Israel contended that the Armistice Agreement dealt solely with military concerns and that it had political and legal rights over the DMZ. Israel wanted to assert control up till the 1923 boundary in order to reclaim the Hula swamp, gain exclusive rights to Lake Galilee and divert water from the Jordan for its National Water Carrier. During the 1950s, Syria registered two principal territorial accomplishments: it took over Al Hammah enclosure south of Lake Tiberias and established a de facto presence on and control of the eastern shore of the lake.[78][79]

The Jordan Valley Unified Water Plan was sponsored by the United States and agreed by the technical experts of the Arab League and Israel.[80] The US funded the Israeli and Jordanian water diversion projects, when they pledged to abide by the plan's allocations.[81] President Nasser too, assured the US that the Arabs would not exceed the plan's water quotas.[82] However, in the early 1960s the Arab League funded a Syrian water diversion project that would have denied Israel use of a major portion of its water allocation.[83] The resulting armed clashes are called the War over Water.[84]

in July 1966,[85] Fatah began raids into Israeli territory, with active support from Syria. At first the militants entered via Lebanon or Jordan, but those countries made concerted attempts to stop them and raids directly from Syria increased.[86] Israel's response was a series of retaliatory raids, of which the largest were an attack on the Jordanian village of Samu in November 1966.[87] In April 1967, after Syria heavily shelled Israeli villages from the Golan Heights, Israel shot down six Syrian MiG fighter planes and warned Syria against future attacks.[86][88]

In the period between the first Arab–Israeli War and the Six-Day War, the Syrians constantly harassed Israeli border communities by firing artillery shells from their dominant positions on the Golan Heights.[89] In October 1966 Israel brought the matter up before the United Nations. Five nations sponsored a resolution criticizing Syria for its actions but it failed to pass due to a Soviet veto.[90][91]

Former Israeli General Mattityahu Peled said that more than half of the border clashes before the 1967 war "were a result of our security policy of maximum settlement in the demilitarised area".[92][better source needed] Israeli incursions into the zone were responded to with Syrians shooting. Israel in turn would retaliate with military force.[78] Sir Alec Douglas-Home, former Prime Minister of the UK, stated that when he was visiting the Galilee a few months before the 1967 war "at regular intervals the Russian-built forts on the Golan Heights used to lob shells into the villages, often claiming civilian casualties". He said after the 1973 war that any agreement between the two sides "must clearly put a stop to that kind of offensive action".[93]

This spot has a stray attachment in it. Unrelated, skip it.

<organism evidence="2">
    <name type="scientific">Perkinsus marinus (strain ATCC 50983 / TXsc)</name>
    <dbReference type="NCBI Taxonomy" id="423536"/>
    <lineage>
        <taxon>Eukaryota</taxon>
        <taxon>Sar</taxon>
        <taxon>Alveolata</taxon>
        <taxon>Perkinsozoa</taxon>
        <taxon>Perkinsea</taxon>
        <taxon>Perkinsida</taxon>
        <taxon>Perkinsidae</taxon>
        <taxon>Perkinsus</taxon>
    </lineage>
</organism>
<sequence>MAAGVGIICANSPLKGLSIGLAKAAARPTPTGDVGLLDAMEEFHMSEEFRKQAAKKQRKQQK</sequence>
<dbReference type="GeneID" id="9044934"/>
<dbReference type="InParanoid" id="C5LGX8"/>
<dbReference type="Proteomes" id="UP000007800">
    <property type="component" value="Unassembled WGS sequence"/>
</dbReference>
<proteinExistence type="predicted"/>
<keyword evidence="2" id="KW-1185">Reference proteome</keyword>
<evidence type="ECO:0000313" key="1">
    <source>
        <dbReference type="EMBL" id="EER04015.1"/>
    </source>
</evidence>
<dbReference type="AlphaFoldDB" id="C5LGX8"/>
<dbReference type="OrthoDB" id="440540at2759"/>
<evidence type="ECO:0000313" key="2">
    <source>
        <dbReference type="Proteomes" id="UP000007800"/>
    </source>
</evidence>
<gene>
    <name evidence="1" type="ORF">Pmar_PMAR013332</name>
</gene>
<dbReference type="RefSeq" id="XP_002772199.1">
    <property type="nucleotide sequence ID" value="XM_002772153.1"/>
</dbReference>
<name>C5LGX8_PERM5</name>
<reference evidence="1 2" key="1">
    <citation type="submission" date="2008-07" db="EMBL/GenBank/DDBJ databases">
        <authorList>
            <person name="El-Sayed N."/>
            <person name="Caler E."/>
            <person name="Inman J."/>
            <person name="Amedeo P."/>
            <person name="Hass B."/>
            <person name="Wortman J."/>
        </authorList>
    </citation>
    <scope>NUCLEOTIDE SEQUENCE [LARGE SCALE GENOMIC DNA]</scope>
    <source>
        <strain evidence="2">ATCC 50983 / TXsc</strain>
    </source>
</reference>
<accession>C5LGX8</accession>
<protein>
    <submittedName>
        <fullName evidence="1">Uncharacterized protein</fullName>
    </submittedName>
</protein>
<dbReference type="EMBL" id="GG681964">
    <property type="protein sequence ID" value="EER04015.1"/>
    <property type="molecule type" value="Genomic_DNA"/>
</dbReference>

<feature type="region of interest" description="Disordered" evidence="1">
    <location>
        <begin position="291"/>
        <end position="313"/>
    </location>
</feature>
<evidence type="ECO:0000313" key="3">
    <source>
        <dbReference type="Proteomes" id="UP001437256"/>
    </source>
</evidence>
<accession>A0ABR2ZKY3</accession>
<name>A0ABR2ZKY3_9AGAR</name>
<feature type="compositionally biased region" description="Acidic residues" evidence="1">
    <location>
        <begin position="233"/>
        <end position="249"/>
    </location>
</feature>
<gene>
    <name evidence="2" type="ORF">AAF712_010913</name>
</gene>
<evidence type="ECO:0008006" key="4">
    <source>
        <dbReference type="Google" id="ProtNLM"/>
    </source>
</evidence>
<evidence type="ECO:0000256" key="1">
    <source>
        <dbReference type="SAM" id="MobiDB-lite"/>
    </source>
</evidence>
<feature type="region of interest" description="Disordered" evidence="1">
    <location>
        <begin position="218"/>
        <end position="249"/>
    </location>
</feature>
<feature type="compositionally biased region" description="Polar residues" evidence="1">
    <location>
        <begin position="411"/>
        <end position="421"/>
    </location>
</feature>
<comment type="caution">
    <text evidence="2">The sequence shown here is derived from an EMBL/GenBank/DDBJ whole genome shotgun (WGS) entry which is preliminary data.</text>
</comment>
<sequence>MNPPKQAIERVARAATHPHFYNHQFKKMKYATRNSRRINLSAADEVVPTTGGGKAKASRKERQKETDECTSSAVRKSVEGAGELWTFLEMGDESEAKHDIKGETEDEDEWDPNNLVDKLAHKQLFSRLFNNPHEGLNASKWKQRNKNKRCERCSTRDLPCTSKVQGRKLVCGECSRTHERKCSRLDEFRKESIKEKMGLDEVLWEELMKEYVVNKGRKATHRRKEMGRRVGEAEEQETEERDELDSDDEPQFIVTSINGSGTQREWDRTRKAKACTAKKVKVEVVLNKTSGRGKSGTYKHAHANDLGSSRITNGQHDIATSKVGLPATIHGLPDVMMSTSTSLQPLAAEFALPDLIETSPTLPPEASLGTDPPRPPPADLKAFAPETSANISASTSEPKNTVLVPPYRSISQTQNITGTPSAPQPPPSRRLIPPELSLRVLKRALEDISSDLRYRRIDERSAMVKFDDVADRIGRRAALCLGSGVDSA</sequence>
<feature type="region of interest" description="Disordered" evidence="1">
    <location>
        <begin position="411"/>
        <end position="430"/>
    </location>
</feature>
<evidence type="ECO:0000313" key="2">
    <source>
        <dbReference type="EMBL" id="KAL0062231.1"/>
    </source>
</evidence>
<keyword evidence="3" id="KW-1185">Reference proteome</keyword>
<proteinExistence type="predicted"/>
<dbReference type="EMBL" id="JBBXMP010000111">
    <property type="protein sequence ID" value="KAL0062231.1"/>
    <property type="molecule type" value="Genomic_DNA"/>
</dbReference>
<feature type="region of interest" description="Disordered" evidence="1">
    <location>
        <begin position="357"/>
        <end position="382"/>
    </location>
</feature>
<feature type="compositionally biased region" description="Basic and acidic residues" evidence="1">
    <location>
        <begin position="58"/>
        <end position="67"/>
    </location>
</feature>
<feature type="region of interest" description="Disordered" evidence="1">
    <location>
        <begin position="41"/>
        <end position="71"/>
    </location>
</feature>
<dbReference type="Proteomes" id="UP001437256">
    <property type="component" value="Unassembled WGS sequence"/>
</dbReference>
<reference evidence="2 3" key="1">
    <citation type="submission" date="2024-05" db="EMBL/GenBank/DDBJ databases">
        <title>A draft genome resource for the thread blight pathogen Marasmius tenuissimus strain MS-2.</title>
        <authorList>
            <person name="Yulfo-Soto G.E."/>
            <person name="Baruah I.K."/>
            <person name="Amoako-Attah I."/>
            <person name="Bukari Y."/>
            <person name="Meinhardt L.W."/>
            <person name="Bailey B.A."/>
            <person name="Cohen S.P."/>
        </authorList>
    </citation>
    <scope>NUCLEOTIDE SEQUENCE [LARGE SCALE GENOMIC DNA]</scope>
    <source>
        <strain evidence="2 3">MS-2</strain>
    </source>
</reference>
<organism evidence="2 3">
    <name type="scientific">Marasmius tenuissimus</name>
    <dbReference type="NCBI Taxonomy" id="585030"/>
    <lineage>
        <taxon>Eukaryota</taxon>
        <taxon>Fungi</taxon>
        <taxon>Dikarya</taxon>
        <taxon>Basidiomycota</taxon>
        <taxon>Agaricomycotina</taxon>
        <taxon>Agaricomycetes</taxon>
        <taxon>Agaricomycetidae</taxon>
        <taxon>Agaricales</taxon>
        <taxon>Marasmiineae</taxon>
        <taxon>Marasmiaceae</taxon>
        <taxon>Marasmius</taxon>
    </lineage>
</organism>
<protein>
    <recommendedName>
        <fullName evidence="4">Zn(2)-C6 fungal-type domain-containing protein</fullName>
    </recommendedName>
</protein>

In 1976, former Israeli defense minister Moshe Dayan said Israel provoked more than 80% of the clashes with Syria in the run up to the 1967 war, although historians debate whether he was "giving an accurate account of the situation in 1967 or whether his version of what happened was colored by his disgrace after the 1973 Middle East war, when he was forced to resign as Defense Minister over the failure to anticipate the Arab attack."[94] The provocation was sending a tractor to plow in the demilitarized areas. The Syrians responded by firing at the tractors and shelling Israeli settlements.[95][96] Jan Mühren, a former UN observer in the area at the time, told a Dutch current affairs programme that Israel "provoked most border incidents as part of its strategy to annex more land".[97] UN officials blamed both Israel and Syria for destabilizing the borders.[98]

Six-Day War and Israeli occupation

See also: Six-Day War and Israeli Military Governorate

After the Six-Day War broke out in June 1967, Syria's shelling greatly intensified and the Israeli army captured the Golan Heights on 9–10 June. The area that came under Israeli control as a result of the war consists of two geologically distinct areas: the Golan Heights proper, with a surface of 1,070 km2 (410 sq mi), and the slopes of the Mt. Hermon range, with a surface of 100 km2 (39 sq mi). The new ceasefire line was named the Purple Line. In the battle, 115 Israelis were killed and 306 wounded. An estimated 2,500 Syrians were killed, with another 5,000 wounded.[99]

Territory held by Israel:
  before the Six-Day War
  after the war

During the war, between 80,000[100] and 131,000[101] Syrians fled or were driven from the Heights and around 7,000 remained in the Israeli-occupied territory.[101] Israeli sources and the U.S. Committee for Refugees and Immigrants reported that much of the local population of 100,000 fled as a result of the war, whereas the Syrian government stated that a large proportion of it was expelled.[102] Israel has not allowed former residents to return, citing security reasons.[103] The remaining villages were Majdal Shams, Shayta (later destroyed), Ein Qiniyye, Mas'ade, Buq'ata and, outside the Golan proper, Ghajar.